China's IPO fundraising hits decade-high, 2021 outlook positive
By Xia Cheng

Initial public offering (IPO) fundraising in China's A-share market hit a 10-year high in 2020, despite the COVID-19 pandemic. The IPO market is likely to be positive next year, said financial institutions. 

Both the Chinese mainland and Hong Kong hosted bigger IPOs this year. The Shanghai Stock Exchange ranked No.1 among global exchanges in terms of deal volumes. The top three deals around the world came from the Chinese mainland and Hong Kong markets. 

The results were driven by bigger deals and passionate investors. The confidence comes from effective epidemic control efforts. Meanwhile, the development of the STAR Market, a Nasdaq style innovation board with registration scheme for IPOs, also helped increase deal volumes and funds raised.

This year, 396 companies listed in China and they raised a total of 470 billion yuan ($72 billion) in capital. That would put China number two in the world, only after the United States, Fang Xinghai, vice chairman of the China Securities Regulatory Commission, told CGTN. 

Deal volume surged 49 percent on the year, while deal proceeds, the funds raised from IPOs, jumped 55 percent year-on-year, according to data from accounting and consulting firm EY.

EY, in a report on 2020 and 2021 IPOs in China, says although COVID-19 remains the biggest uncertainty for the Asia market, the firm sees a number of favorable factors, including the registration based system, which is expected to be fully implemented in 2021 with the further strengthening of the A-share exit system, and the enhancement of the quality of listed companies, which is likely to lead to the improvement of the entire A-share ecosystem.

"The 14th Five-Year Plan supports direct financing, which is also favorable to the capital market and IPO activities," said King Li, assurance partner at EY, adding that the number of companies on IPO candidacy will remain high and IPO activities in the Chinese mainland and Hong Kong in 2021 will remain active.

"For Hong Kong market, it has been estimated that new economy companies, such as TMT and health care companies, will still be a growth engine in the IPO market," says Li.

Shanghai Stock Exchange. /CFP

Shanghai Stock Exchange. /CFP

For 2021, investment bank Goldman Sachs is retaining its overweight stance on both Chinese mainland shares and offshore Chinese stocks, as well as South Korean and Indian shares. But the bank's outlook on the stock markets in Thailand, Australia and Malaysia is cautious.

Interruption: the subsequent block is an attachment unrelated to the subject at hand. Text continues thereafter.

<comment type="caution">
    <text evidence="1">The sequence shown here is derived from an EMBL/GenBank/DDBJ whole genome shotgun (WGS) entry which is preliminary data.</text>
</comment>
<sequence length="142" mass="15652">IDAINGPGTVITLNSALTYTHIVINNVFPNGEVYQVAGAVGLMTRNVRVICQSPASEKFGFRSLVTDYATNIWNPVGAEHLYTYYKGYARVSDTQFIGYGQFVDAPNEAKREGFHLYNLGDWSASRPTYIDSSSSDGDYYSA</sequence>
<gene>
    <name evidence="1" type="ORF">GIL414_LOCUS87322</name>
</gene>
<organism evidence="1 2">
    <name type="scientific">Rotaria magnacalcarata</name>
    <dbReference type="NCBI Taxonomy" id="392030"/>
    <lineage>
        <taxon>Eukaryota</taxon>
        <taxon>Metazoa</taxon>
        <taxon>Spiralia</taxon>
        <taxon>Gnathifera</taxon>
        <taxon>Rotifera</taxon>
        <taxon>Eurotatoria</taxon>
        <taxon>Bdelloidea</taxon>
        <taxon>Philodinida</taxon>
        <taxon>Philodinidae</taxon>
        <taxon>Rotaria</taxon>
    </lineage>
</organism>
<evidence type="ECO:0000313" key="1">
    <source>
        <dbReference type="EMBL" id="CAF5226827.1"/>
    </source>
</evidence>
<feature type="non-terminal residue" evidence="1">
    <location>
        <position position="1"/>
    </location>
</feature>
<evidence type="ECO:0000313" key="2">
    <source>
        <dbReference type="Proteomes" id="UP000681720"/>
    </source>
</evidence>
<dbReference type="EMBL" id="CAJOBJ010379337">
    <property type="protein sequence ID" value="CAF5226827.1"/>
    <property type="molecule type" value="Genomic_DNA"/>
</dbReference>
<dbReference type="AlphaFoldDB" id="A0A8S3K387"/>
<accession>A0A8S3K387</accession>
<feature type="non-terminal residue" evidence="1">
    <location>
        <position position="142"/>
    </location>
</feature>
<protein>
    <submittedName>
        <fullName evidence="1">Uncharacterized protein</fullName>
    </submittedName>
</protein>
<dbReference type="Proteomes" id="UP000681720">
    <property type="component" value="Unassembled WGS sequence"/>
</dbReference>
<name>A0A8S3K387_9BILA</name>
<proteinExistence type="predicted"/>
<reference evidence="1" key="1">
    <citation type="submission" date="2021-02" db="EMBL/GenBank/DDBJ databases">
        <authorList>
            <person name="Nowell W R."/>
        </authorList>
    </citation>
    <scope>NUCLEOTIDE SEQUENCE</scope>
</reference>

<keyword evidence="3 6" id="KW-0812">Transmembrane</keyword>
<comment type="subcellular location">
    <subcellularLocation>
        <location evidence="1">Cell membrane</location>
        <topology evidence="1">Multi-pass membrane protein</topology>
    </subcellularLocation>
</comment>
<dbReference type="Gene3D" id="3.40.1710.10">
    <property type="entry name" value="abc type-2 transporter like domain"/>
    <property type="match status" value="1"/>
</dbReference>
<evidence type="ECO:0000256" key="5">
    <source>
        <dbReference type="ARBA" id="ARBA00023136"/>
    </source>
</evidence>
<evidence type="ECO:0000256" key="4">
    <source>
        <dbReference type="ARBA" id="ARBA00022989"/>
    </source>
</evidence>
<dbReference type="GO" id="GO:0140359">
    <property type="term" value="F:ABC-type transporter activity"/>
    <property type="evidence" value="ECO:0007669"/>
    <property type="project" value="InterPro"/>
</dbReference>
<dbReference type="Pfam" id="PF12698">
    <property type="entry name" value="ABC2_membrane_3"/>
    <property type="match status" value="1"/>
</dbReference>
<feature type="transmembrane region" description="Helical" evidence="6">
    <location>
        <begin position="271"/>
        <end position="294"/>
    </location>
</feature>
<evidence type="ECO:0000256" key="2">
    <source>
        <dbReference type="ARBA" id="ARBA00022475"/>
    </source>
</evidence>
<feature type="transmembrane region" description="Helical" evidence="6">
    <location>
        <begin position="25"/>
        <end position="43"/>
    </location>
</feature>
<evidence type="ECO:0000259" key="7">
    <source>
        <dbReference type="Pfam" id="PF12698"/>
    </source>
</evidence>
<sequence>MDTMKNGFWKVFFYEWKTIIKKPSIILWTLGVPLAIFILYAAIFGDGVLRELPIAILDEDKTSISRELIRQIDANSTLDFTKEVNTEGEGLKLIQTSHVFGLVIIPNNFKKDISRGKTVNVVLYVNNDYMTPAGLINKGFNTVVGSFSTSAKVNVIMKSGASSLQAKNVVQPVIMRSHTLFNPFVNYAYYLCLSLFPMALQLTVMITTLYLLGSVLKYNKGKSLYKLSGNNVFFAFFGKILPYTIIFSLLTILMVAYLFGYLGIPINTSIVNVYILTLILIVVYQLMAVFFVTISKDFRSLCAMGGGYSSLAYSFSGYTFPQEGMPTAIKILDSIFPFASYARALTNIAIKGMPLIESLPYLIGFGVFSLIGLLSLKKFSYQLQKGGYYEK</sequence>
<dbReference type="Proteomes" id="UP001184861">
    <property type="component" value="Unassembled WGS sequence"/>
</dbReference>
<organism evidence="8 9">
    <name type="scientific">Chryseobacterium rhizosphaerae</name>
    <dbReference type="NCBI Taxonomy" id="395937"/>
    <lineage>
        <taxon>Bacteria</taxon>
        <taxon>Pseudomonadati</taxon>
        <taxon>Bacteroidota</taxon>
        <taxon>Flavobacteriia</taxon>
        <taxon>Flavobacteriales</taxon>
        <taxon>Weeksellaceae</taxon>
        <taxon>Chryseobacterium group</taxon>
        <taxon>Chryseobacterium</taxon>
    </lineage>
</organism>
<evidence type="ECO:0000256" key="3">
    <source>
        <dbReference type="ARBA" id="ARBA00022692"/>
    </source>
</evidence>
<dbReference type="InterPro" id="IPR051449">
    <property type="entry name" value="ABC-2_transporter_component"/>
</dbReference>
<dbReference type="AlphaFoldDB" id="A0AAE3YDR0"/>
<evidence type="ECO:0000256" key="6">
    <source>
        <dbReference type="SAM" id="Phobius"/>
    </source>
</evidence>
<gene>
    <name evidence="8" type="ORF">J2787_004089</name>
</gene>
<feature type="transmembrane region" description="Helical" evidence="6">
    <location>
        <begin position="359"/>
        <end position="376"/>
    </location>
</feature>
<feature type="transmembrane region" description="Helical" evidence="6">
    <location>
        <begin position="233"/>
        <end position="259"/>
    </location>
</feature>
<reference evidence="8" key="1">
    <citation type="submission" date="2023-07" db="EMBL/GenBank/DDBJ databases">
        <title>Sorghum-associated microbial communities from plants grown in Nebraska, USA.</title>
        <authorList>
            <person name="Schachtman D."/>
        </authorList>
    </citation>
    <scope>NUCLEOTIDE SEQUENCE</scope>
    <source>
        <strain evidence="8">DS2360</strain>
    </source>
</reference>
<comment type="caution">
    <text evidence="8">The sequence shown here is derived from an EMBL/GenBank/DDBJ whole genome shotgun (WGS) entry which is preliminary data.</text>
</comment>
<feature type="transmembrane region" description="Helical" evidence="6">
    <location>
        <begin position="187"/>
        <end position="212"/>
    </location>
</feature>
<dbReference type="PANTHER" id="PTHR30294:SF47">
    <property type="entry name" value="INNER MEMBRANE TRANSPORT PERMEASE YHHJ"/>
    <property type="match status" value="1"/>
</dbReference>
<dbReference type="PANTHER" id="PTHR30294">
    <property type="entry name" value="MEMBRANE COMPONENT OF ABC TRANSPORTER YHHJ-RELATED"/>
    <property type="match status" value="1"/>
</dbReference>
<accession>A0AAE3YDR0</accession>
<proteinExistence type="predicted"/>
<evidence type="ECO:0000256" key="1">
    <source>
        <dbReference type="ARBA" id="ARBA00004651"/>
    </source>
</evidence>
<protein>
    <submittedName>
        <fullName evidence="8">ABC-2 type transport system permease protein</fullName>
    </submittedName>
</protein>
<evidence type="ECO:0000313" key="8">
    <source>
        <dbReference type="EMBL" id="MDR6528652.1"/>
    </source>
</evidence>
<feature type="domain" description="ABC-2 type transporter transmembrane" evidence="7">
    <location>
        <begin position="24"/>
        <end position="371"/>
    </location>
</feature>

For China, Goldman says it expects the country's 2021 GDP to gain 7.5 percent. The bank says policy normalization in China is ongoing as economic recovery continues and China-U.S. tensions have recently eased based on market data. That will help boost confidence in China stocks. Goldman also expects a strong rebound in Chinese companies' earnings in 2021, up 20 percent year on year. That's a turnaround from an estimated drop in 2020 and for MSCI China earnings. For 2022, MSCI China earnings are expected to gain 15 percent.

"The market expectations for China related assets are very rosy, and it's driven by the fundamentals," said Wang Dan, chief economist at Hang Seng Bank China. Wang says that China's exports and industrial output have been beating market expectations for several months now and China's GDP, based on her projection, is also likely to gain 7.5 percent, which is actually below the market consensus. The economist said that she has enough reasons to believe that China will actually face great pressure in 2021 from capital inflow, and that will drive up the valuation in both stock market and bond market in 2020.

But IPO candidates may face more policy hurdles in the Chinese mainland. "Next year, I think the compliance requirements will be more extensive and stricter," said Wang, adding that the tighter regulation may offset a boom of IPOs in the tech sector. However, fundamental shifts in China's economy is also changing the industries IPO candidates represent. 

Wang expects that high-tech and artificial intelligence startup companies may not be prioritized by the Chinese government as they were in the past few years, but rather, companies related to climate change and the green economy will be pushed forward and this structural change will be reflected in the secondary market.

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